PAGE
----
And even if they were, it can be challenging to understand the numbers which will truly make a difference as opposed to those which won't. Keen to know the difference? Read on.
I’m going to start by talking about marketing goals. Spoiler alert though, a marketing goal (often total leads, sales or revenue) is not the #1 marketing number for transforming your business.
That said, if you don’t have a clear and written goal, you better sort this out ASAP. One study suggests we’re 42% more likely to achieve our goals if we write them down.
A clear and written goal is an important part of your marketing strategy. However, the reality is that no matter how hard you focus on this number, success is unlikely to just happen.
Success is going to come down to three things:
Here’s where things go wrong:
In my experience, the most important marketing numbers are those that predict the future by telling you if you’re executing on your strategy effectively. Sometimes it’s a single number, but typically it’s a few different numbers.
A lot of marketing teams put their energies into the wrong activities because they focus too heavily on the wrong numbers:
Don’t get me wrong, for most marketing teams there is value in the above numbers. Depending on your role, these numbers might be the most important thing you look at each day. Outcomes can often be improved by tweaking how you’re going in these areas. It’s even possible one or more of these metrics will be perfect to tell you if your marketing team is on track in terms of executing a strategy which will see you reach your goal.
But it’s much more likely that focusing on these numbers will be telling you how you’re performing in individual channels relative to other time periods, or they’ll tell you how you performed in the past. They are unlikely to let you know if things are drifting in terms of executing the strategy required to reach your goal.
In summary, these sorts of metrics are typically found in marketing reports and tell you how you’ve performed in the past. They are not generally the marketing numbers which will transform your results.
As already mentioned, the most important numbers predict the future rather than summarise the past. These numbers will tell you at a glance exactly where you are in terms of the execution of your strategy and taking those steps which matter.
As an example, let’s look at a B2B company with a long and complex buyer journey. The overall marketing goal might be to generate a certain number of sales opportunities (highly qualified leads) each and every month.
The most important marketing numbers will be those that show they are executing on activities they know from past experience (and the current strategy) will result in generating sales opportunities in the future.
The B2B marketing team in this example knows that if they can set (and hit) targets for each of the above questions they are well on their way to hitting their big picture goal. If they lose momentum in any of these areas they will risk a setback at some point in the future.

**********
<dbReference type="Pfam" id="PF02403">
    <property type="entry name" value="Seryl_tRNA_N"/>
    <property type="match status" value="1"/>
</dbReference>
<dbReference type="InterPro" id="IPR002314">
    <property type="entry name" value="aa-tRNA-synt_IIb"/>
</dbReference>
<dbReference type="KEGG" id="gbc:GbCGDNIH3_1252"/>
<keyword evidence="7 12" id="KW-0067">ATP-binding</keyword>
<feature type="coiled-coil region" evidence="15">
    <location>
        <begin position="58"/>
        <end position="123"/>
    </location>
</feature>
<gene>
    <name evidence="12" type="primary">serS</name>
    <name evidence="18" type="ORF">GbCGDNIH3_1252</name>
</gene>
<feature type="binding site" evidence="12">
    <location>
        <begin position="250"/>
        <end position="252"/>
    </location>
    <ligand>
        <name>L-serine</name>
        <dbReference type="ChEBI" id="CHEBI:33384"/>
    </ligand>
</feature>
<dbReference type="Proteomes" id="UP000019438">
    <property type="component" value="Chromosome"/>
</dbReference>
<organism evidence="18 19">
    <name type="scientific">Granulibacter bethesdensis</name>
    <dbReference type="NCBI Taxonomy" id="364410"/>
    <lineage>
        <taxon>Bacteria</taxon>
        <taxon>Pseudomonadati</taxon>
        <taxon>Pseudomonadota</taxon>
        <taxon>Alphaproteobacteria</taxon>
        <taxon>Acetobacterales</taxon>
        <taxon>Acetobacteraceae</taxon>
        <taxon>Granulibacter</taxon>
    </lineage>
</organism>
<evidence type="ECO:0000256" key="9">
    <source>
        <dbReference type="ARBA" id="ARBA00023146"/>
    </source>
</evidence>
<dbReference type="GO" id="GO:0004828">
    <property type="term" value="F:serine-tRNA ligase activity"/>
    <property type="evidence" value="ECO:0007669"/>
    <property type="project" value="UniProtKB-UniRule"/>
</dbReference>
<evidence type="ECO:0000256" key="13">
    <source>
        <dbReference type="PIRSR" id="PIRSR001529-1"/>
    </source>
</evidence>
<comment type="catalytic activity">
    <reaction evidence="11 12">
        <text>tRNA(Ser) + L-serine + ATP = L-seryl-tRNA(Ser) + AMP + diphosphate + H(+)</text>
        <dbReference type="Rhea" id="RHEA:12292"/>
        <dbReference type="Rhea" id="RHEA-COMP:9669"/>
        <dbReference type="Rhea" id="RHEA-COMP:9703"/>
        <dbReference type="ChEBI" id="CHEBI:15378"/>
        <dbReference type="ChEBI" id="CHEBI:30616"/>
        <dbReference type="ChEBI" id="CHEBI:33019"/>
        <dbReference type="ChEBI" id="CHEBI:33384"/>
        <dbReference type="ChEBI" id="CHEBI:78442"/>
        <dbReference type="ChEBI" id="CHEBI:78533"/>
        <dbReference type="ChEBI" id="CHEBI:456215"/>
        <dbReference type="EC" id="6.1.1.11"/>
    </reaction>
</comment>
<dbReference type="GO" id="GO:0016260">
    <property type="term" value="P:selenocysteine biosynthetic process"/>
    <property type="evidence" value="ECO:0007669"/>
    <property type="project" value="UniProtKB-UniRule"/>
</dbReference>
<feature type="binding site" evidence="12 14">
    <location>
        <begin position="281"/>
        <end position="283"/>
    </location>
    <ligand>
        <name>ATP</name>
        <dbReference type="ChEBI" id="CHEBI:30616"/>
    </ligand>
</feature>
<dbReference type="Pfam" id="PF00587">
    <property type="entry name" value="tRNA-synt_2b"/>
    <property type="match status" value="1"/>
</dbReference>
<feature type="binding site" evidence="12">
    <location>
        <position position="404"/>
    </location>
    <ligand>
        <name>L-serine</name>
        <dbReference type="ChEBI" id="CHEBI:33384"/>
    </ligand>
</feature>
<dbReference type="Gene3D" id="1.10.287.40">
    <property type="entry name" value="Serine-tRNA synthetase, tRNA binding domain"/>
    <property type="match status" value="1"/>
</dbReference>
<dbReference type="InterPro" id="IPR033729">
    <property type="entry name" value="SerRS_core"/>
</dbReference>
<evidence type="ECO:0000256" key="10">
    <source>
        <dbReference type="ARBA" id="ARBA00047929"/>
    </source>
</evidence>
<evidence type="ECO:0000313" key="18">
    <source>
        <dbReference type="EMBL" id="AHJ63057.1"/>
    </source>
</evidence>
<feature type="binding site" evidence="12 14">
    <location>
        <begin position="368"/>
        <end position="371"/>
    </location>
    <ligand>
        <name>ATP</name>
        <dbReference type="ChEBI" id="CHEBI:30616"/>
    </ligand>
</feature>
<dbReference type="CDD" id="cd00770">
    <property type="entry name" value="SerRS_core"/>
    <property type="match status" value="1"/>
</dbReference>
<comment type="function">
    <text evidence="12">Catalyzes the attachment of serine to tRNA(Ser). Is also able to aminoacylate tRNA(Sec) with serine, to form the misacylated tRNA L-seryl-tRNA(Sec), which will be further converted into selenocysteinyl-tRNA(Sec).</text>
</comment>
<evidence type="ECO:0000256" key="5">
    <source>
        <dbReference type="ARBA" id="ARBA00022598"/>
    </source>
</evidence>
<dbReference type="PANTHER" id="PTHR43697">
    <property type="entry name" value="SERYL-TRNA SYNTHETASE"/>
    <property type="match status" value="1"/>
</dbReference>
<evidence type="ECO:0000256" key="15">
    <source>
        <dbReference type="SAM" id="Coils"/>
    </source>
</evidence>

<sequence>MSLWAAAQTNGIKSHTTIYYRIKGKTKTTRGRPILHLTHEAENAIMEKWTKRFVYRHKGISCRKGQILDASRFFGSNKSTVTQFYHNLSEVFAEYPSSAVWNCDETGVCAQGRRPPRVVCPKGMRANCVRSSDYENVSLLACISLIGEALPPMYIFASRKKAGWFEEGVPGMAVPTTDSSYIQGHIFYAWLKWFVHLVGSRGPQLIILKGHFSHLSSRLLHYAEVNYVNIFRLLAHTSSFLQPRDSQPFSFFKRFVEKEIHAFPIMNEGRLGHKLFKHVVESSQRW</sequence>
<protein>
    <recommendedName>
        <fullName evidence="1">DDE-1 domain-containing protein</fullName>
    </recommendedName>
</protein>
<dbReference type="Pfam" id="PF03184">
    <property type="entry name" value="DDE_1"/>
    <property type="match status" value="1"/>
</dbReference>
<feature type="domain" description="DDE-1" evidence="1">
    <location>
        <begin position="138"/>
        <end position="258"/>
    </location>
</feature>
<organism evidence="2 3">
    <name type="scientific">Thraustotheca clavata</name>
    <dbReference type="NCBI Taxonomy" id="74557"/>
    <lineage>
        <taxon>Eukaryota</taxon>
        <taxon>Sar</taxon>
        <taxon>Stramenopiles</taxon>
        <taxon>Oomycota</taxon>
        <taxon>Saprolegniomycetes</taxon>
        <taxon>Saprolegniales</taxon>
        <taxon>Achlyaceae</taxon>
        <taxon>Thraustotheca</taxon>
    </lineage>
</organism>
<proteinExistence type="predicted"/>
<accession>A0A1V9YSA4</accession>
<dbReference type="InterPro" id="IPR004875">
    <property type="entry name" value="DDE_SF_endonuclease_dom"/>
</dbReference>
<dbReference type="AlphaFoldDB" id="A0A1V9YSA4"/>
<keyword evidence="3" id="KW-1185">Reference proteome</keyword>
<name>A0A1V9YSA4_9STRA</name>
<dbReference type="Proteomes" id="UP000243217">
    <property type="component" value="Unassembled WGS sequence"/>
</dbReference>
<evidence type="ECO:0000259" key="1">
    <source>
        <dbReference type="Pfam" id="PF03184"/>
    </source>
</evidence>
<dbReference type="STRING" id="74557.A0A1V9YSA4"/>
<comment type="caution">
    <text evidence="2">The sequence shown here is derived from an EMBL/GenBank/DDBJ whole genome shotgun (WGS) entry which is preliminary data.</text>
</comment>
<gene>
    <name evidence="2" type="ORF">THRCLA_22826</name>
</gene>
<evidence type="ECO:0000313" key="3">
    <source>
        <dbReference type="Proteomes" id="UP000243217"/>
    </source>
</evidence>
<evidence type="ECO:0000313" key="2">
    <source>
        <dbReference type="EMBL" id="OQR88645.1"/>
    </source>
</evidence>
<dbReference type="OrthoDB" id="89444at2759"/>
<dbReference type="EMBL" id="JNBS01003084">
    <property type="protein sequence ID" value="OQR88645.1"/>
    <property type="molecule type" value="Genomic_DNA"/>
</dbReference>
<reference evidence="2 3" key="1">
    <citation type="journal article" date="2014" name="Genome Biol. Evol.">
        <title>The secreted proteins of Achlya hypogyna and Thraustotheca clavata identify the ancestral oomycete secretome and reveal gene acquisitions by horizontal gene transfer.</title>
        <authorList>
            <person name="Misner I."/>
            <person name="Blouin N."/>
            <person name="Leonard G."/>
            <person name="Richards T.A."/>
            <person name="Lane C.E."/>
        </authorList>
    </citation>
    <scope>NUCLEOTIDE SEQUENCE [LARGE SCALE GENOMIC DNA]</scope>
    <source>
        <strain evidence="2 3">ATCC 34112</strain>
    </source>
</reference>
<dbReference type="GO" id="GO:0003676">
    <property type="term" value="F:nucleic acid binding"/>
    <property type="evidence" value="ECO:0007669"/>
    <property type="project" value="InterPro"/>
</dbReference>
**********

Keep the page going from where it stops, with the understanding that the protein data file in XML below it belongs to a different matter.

Again, I’m not suggesting that you dispense with your existing marketing reports. Knowing what is happening within different channels and understanding current performance is critically important to making sure things are being done well across the board.
What I’m proposing is that you create a separate and simple scorecard which contains only those numbers which will tell you whether your strategy is being executed. Are you on track to deliver future success based on actions you know from past experience will move you closer to your goal?
Good scorecards can be created quickly and without a lot of fuss. You can use Excel or Google Sheets to track a small number of key numbers. It’s fine if this is a manual process as you won’t need to calculate too many numbers. Want to get team buy-in? Consider displaying and updating the scorecard in a place where everyone sees it on a regular basis. Talk about scorecard progress in weekly meetings. The scorecard should genuinely change behaviour and keep you on track as a team.
Great scorecards are the result of creating a good scorecard and evolving it over a number of months as you learn what really moves the needle.
Through trial and error, we have a scorecard that works brilliantly for us. It didn’t happen on day one though.
David Lawrence is the MD and Co-Founder of Rocket, an award-winning Australian digital marketing agency. He is also the co-author of the Amazon #1 best-selling marketing book 'Smarter Marketer'. David has presented at several events including Inbound, Search Marketing Summit, Mumbrella360, CEO Institute and a variety of seminars and in-house sessions.
David has built his expertise from a diverse career, starting with an economics degree before jumping into all things web in the late 90s.
Today, David is Rocket's Managing Director and is known for his ability to find clarity in the bigger picture. He is highly respected as a digital marketing authority, sharing his expertise with an extensive network here in Australia and around the world.